Matt Weiser & David Siders, THE SACRAMENTO BEE
Standing in a dry brown meadow that typically would be buried in snow this time of year, Gov. Jerry Brown on Wednesday ordered the first mandatory water cutbacks in California history, a directive that will affect cities and towns statewide.
With new measurements showing the state’s mountain snowpack at a record low, officials said California’s drought is entering uncharted territory and certain to extend into a fourth straight year. As a result, Brown issued sweeping new directives to reduce water consumption by state residents, including a mandatory 25 percent cut in urban water use.
On Wednesday, Brown attended a routine snow survey at 6,800 feet in the Sierra Nevada, near Echo Summit on Highway 50 along the road to Lake Tahoe. The April 1 survey is an annual ritual, marking the end of the winter season, in which automated sensors and technicians in the field strive to measure how much water the state’s farms and cities will receive from snowmelt.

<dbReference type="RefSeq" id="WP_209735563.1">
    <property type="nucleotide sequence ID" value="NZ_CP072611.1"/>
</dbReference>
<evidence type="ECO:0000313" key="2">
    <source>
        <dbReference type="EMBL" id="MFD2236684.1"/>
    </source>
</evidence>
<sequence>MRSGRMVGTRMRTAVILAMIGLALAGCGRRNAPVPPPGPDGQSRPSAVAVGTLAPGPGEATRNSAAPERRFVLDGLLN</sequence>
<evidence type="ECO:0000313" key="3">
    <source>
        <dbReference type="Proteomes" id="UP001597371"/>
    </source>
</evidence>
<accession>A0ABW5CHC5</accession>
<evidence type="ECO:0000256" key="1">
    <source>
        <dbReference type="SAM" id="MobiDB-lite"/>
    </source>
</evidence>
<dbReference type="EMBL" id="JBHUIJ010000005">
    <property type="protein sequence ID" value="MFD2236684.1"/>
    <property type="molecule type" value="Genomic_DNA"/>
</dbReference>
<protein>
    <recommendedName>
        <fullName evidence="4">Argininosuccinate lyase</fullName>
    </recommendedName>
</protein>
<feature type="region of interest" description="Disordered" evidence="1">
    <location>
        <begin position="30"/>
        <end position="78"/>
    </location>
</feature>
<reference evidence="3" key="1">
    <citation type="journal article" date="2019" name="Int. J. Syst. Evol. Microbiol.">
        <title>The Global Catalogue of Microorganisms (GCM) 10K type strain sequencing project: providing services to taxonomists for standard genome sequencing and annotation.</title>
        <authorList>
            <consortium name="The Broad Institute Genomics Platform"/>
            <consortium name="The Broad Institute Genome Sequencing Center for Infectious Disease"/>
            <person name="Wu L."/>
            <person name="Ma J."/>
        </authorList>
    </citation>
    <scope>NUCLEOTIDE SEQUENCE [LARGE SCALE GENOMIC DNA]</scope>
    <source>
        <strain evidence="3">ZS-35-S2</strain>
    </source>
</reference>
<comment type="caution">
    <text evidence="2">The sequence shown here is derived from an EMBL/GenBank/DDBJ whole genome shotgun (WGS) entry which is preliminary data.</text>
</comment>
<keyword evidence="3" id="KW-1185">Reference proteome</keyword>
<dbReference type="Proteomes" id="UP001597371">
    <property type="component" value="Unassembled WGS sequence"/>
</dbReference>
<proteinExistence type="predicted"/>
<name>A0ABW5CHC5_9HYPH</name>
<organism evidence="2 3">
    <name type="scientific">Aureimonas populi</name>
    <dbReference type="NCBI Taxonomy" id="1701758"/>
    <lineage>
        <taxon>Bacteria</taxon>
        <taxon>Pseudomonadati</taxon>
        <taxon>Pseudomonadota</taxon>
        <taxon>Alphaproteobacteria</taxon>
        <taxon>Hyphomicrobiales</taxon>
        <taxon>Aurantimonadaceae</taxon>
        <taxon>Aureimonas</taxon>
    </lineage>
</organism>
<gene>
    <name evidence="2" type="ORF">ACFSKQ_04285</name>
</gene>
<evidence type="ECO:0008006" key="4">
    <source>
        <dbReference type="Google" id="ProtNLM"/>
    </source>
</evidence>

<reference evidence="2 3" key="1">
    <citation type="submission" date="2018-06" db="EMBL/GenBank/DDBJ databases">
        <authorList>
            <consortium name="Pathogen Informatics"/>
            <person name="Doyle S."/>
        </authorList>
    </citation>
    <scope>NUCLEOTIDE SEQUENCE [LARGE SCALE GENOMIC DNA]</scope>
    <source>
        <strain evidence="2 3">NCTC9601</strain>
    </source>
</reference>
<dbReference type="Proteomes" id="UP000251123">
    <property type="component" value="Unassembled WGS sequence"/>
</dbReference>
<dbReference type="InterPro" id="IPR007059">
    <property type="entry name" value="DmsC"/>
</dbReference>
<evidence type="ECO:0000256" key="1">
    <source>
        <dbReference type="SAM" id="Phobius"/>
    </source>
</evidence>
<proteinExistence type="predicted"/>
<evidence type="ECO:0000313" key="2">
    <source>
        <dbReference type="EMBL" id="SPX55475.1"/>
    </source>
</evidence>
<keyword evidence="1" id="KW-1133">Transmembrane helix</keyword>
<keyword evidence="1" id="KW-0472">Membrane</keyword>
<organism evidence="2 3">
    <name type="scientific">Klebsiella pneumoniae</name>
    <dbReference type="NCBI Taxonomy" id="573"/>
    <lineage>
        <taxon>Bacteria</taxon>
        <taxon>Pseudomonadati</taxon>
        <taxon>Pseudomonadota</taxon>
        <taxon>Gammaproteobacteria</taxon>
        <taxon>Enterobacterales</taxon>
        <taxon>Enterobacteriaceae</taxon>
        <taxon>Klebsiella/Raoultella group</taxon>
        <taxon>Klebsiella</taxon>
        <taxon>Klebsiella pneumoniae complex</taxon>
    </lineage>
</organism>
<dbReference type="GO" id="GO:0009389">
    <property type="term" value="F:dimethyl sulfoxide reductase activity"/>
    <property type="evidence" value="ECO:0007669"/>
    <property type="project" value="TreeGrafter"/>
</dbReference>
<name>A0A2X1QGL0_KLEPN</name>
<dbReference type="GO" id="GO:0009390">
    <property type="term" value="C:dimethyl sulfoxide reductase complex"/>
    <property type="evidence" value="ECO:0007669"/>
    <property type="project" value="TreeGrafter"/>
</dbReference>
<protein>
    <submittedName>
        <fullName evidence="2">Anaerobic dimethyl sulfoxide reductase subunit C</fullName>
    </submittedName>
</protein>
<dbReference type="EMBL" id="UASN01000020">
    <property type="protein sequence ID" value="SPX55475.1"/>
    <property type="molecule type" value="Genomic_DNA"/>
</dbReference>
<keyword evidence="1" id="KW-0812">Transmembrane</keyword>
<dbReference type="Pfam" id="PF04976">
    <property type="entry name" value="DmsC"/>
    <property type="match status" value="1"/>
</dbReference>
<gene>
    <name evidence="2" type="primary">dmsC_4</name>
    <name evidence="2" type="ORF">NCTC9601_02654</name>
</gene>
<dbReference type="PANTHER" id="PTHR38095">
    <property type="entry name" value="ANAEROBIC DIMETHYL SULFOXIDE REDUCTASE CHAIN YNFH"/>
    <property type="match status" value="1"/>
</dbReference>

The measurements showed the snowpack at just 5 percent of average for April 1, well below the previous record low of 25 percent, which was reached last year and in 1977.